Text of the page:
Peasant families responded to the destraction of the conditions of social reproduction by producing food for their household’s consumption, diversifying economic activities and sending some household members to work in agricultural enclaves in other areas of Mexico (Carton De Grammont, 1982; Lara Flores, 2010). Millions migrated to the United States and Canada (Binford, 2013; Otero, 2011, 2017; Preibisch, 2007). In those countries, workers were employed in low-wage work in construction, services, loading and unloading cargo, informal businesses, in agriculture and in domestic work. In sum, the loss of food sovereignty was accompanied by the loss of labor sovereignty (Otero, 2011, p. 385).

As a result of this process, as Fitting (2011) affirms, new rural subjects emerged. Some reoriented toward agribusiness. Those who could not remake themselves according to neoliberal logics abandoned subsistence agriculture to join migration flows to the United States. In addition to these two subjects, we add a third rural subject, one living in extreme poverty, dependent on subsidies and integrated into a heterogeneous mass of social groups administered by the state in terms of gender, age, ethnicity and disability. This subject is emblematic of the current phase of "selective hegemony,” whereby subjects are interpellated by the neoliberal state based on criteria of difference, rather than the welfare state’s “expansive hegemony” which created uniform subjects fit for mass production and citizenship (Smith, 2011).1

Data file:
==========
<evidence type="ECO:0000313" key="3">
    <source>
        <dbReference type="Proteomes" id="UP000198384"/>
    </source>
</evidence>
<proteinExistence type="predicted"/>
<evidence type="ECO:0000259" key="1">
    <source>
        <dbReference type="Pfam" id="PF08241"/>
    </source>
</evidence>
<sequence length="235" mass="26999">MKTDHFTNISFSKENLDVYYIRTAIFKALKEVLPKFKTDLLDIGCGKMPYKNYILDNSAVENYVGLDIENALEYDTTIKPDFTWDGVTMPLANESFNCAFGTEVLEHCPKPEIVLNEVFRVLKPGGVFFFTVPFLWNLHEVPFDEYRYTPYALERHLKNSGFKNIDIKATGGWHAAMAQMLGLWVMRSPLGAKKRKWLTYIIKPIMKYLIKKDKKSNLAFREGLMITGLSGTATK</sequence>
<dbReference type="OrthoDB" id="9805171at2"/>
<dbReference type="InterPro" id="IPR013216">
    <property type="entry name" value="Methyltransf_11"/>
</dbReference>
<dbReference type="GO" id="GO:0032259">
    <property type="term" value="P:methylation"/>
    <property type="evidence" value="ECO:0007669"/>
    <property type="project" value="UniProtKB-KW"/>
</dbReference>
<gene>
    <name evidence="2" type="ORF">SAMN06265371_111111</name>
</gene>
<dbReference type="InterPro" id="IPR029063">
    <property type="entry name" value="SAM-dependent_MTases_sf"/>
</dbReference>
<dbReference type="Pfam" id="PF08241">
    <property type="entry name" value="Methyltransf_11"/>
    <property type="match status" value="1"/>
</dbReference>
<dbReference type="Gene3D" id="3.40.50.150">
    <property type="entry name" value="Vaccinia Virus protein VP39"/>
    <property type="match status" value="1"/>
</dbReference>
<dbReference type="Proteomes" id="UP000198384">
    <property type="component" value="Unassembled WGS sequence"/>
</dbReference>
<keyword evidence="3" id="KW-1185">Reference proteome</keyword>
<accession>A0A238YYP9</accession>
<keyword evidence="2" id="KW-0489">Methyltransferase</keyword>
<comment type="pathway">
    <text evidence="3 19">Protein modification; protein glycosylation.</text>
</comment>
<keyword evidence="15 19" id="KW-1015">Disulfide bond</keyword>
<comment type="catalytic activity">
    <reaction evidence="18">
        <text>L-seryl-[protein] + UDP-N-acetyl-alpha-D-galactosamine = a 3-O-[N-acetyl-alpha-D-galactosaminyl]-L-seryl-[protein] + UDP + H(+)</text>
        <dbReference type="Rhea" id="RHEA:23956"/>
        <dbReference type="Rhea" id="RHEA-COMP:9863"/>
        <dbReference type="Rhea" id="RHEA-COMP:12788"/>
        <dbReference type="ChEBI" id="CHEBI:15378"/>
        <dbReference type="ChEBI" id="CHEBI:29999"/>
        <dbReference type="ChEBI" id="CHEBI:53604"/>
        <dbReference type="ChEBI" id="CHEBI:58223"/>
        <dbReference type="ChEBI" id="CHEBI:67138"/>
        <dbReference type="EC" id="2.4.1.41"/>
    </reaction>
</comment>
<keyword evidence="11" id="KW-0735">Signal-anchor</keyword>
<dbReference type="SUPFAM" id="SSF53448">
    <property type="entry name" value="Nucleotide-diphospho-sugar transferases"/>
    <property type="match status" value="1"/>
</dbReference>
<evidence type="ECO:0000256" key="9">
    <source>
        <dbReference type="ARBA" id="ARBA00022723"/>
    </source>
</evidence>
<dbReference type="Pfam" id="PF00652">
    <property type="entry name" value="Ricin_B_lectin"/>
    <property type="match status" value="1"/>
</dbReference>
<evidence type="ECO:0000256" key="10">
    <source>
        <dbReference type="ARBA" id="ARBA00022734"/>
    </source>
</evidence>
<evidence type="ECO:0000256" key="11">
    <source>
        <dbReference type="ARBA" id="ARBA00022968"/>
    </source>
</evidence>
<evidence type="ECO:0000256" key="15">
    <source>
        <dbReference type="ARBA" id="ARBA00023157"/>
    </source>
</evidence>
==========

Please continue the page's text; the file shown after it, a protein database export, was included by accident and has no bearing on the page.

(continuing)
For the case that we analyze, we locate undocumented migrants in this transition. The restructuring of rural Mexico generated additional changes. One notable transformation was the conversion of agricultural land near urban centers or highways into industrial and tourist corridors, residential zones for high and low-income populations and commercial centers (Carton De Grammont, 2004; Velasco Santos, 2017). This process was accompanied by the rapid transition to a service economy, the privatization of water, the reactivation of mining in the hands of transnational companies and the proliferation of illegal businesses, such as prostitution, drag trafficking and gasoline theft. The latter brought with it the increase in organized crime and violence (Fuentes, 2012).

Map of Puebla

Figure 2.1 Map of Puebla.

Traditionally oriented to the production of raw materials and subsistence goods, after decades of deregulation, privatization and free trade agreements, hundreds of rural towns became producers of cheap, disorganized, and disciplined labor to somewhat mitigate the debacle of neoliberalized rural Mexico. In the increased exportation of labor, the effects of policies that generate an expanded swathe of dispossessed populations and violent regulatory devices combine to create

Surplus labor and restructured economies 29 scenes of death and cruelty that shape these “cheap” laborers (De León, 2015; Sider, 2006; Slack, Martinez, Lee, & Whiteford, 2016).